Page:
Sunday, January 10, 2016

Solvang, CA

Rain, rain.

You cannot finish the rhyme and say "Go away" because at long last California is getting some much needed hydration. This past week has been unusually gloomy, cloudy, and brisk. 
It is like fall has hit Southern California. 

The few deciduous trees have lost their orange and gold leaves to the wind and rain and now lie scattered along the wet pavement. When you gaze down the street from my house, the mountains to the north gleam white with snow. 
California, you are so damn pretty. 

During the past few weeks Justin has been flying quite a bit. I must admit I am tired of 5-day trips. In the mornings I wake up to the cold and quiet floors, the gentle burble of the coffee-maker the only sound permeating the quiet solitude. Fog drapes around the orange trees in the backyard, muffling the sounds from the street.

When Justin got home from his latest trip, he came home with a plan. When I got off work that evening, we would hop in the car and drive two hours north to the tiny Dutch settlement of Solvang. Just past Santa Barbara and the Los Padres Forest, Solvang sits among virgin blue skies and slopping hills hung with the orderly rows of vineyards.

The literal meaning of Solvang is "sunny fields." It is a wine-maker's paradise and the town offers a wide variety of local vineyards for sampling, an abundance of food, and charming architectural delights. We arrived well after dark to our hotel which hosted a roaring fire and got to experience the hushed town glittering in twinkle lights.

The following morning we breakfasted on hardboiled eggs, English muffins, sausage, and hot coffee before wandering around the town. What had appeared so tiny and quiet to us the night before hummed with energy as the locals hurried about tossing open the cottage doors of their shops. We couldn't help ourselves, we had to stop in for a second breakfast at Mortensen's Bakery: a danish inspired bakery run by two sisters that has sat in that spot for 40 years. 

You just cannot say no to raspberry cream danishes and foamy cappuccinos. 

Solvang is the sort of place that doesn't need an agenda or schedule. It is quiet hamlet, made for strolling along brick-laid streets, snapping pics of windmills, and gazing dreamily at the profusion of flowers and trailing ivy. We indulged ourselves, popping in and out of eclectic shops hosting items from Native American art and rugs, clogs, coo coo clocks, Turkish bowls, jewelry, and, of course, wine. 

Around noon Justin and I dropped by Sevtap, a local winery's shop, for a wine tasting. I have never been to such a wonderful wine tasting. The owner's amazing wife, Tamara, poured delicious portions of their various wines and chatted with us for well over an hour. I felt like I was meeting a character from a Nora Robert's novel. Beautiful and engaging, she regaled us with the tale of how her Turkish husband went from deep sea driving in the Gulf to working in New Orleans restaurants where he discovered a love of food and wine. From there he moved to California and drove Jeep tours of wineries so that he could meet and learn from all the local vintners and viticulturists. She laughed as she told us how his journey of careers led him to the making of wine and to her. Sigh.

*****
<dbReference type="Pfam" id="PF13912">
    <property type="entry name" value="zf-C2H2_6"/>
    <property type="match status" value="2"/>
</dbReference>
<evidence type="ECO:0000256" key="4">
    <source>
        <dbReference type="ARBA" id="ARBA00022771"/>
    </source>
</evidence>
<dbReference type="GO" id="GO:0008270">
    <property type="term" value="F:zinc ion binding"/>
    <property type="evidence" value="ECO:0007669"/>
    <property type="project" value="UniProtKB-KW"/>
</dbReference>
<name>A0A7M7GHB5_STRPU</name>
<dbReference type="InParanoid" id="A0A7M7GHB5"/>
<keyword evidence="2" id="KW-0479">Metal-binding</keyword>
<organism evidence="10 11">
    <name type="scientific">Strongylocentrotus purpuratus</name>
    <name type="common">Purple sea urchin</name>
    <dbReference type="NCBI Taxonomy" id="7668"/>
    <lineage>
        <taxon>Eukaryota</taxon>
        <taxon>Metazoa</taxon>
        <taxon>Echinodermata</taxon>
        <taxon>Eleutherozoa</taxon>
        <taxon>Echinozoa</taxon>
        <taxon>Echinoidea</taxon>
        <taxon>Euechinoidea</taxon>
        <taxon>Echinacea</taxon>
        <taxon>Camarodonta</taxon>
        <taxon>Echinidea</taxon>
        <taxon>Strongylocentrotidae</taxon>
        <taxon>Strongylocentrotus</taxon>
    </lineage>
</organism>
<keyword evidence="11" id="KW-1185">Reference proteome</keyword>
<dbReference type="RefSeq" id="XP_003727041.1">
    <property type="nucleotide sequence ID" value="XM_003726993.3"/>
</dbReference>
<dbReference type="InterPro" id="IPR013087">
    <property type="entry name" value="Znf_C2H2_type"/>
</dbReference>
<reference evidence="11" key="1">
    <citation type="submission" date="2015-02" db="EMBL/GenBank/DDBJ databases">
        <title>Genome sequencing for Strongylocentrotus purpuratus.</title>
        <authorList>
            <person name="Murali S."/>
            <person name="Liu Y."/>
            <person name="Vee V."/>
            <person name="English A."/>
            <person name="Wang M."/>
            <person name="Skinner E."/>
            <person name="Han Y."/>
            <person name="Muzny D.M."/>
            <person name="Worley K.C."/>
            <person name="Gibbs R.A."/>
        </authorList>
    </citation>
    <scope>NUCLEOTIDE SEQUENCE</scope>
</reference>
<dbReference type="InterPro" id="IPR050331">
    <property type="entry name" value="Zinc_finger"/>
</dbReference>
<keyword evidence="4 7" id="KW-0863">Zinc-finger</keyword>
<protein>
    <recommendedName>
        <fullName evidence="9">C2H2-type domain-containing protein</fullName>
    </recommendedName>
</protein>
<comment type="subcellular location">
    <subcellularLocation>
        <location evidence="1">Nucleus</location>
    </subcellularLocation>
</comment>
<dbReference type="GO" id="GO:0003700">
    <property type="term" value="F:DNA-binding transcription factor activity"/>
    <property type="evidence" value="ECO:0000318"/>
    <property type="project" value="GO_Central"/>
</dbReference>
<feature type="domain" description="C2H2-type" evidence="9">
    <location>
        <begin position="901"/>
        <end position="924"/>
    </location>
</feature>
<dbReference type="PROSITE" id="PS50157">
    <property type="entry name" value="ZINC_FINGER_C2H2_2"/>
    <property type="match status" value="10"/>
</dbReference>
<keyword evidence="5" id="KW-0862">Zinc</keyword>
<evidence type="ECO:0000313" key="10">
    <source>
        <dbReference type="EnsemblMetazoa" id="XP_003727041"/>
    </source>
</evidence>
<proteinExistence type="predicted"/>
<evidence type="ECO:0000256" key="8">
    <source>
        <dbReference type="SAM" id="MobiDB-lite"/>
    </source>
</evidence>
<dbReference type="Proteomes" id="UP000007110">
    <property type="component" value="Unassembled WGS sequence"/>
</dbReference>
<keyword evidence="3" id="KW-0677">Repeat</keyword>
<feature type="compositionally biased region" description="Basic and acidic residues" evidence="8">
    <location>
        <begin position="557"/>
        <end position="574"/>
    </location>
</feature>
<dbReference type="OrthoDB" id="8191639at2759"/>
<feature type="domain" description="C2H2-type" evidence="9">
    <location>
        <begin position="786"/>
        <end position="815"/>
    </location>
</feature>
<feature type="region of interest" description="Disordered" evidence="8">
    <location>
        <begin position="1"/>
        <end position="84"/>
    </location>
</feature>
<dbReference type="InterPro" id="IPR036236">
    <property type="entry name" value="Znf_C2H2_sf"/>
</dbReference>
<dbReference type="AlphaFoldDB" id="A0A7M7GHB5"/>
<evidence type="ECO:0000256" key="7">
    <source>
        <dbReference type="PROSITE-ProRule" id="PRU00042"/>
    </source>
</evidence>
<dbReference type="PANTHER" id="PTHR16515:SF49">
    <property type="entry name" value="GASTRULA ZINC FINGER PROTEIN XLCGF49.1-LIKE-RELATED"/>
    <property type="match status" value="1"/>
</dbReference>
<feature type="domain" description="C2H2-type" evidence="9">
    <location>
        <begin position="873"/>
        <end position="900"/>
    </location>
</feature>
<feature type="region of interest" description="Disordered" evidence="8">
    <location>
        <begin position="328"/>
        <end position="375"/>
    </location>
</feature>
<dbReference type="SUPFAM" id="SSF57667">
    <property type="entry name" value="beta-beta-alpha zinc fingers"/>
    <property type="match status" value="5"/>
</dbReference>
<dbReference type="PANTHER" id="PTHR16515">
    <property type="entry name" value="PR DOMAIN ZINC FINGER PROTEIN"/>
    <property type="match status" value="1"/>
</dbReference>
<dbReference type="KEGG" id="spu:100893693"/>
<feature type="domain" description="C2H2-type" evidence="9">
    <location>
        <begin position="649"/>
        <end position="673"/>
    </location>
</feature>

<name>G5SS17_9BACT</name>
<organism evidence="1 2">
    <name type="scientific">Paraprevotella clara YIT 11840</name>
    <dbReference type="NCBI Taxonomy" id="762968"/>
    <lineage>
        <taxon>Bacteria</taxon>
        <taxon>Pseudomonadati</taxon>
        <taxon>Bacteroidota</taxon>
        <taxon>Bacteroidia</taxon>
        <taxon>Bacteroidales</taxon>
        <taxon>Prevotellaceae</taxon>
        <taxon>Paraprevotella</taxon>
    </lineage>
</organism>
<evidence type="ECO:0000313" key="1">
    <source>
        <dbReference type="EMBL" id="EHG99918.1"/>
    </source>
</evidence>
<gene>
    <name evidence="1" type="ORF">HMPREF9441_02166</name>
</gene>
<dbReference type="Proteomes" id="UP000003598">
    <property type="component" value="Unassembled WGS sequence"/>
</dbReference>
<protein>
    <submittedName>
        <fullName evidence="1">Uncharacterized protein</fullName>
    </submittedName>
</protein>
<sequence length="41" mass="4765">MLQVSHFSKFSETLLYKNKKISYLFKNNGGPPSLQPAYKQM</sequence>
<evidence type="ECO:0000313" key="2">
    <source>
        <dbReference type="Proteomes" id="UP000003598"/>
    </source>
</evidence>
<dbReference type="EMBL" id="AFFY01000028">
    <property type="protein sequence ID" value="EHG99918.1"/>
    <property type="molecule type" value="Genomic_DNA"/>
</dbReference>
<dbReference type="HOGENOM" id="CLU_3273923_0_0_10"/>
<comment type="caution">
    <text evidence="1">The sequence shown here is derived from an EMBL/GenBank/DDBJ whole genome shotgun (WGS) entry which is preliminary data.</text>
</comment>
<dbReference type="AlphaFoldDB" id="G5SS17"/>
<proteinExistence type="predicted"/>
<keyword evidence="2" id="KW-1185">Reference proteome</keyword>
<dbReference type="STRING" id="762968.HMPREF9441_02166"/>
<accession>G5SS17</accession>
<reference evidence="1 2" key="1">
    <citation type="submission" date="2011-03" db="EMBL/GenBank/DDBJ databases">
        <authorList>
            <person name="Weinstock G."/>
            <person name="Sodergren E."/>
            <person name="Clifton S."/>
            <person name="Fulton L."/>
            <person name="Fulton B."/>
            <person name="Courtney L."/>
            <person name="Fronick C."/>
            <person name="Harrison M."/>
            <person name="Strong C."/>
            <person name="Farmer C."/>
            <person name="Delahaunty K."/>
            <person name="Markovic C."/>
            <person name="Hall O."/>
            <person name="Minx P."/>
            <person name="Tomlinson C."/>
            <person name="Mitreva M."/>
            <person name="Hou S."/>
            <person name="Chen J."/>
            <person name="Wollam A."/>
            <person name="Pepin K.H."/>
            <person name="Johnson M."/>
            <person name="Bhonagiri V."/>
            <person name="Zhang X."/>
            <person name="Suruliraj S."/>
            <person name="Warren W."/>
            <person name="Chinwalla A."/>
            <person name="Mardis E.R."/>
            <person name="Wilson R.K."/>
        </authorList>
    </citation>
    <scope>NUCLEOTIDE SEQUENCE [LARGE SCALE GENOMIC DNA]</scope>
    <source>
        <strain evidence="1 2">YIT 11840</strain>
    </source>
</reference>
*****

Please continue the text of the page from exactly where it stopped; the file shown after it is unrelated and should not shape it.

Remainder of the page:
Along the edge of town sits Old Mission Santa Ines. Renown for their rose gardens, it is a restful place to explore and partake of the local history. It makes an interesting dichotomy, this Spanish-influenced parish abutting the buildings from Danish folklore.

Justin was sweet enough to capture a few pics of me in my yellow rose maxi dress. While he was away I kept busy with projects, painting a nightstand for our bedroom and sewing away at this sucker. It is made of floaty polyester with a light sheen and dotted with a tiny floral print. It has pin tucking along the front and back bodice, three gathered layers on the shirt, buttons from chest to mid-thigh, and a stretchy elastic waist-band. I love it. When I walk it billows around my legs, the front slit teasing up to my knees. 

We completed our day by driving into Santa Barbara on the way back to Los Angeles. You really cannot get more epic than America's Riviera. Justin and I watched the sun set from Stearn's Harbor, turning the white-washed buildings and mountains a stunning pink before dying into the water. We listened to street musicians and dined on pasta while being snubbed by locals at Ca' Dario. 

We loved the pretty restful vibes of Santa Barbara and bemoaned the fact that you couldn't rent a house for less than $3,500 a month. We enjoy Los Angeles but it is bit of a mad house. Justin said last night the city is ridden hard and hung up wet. He's not wrong. 
Right now, though, it is where we call home.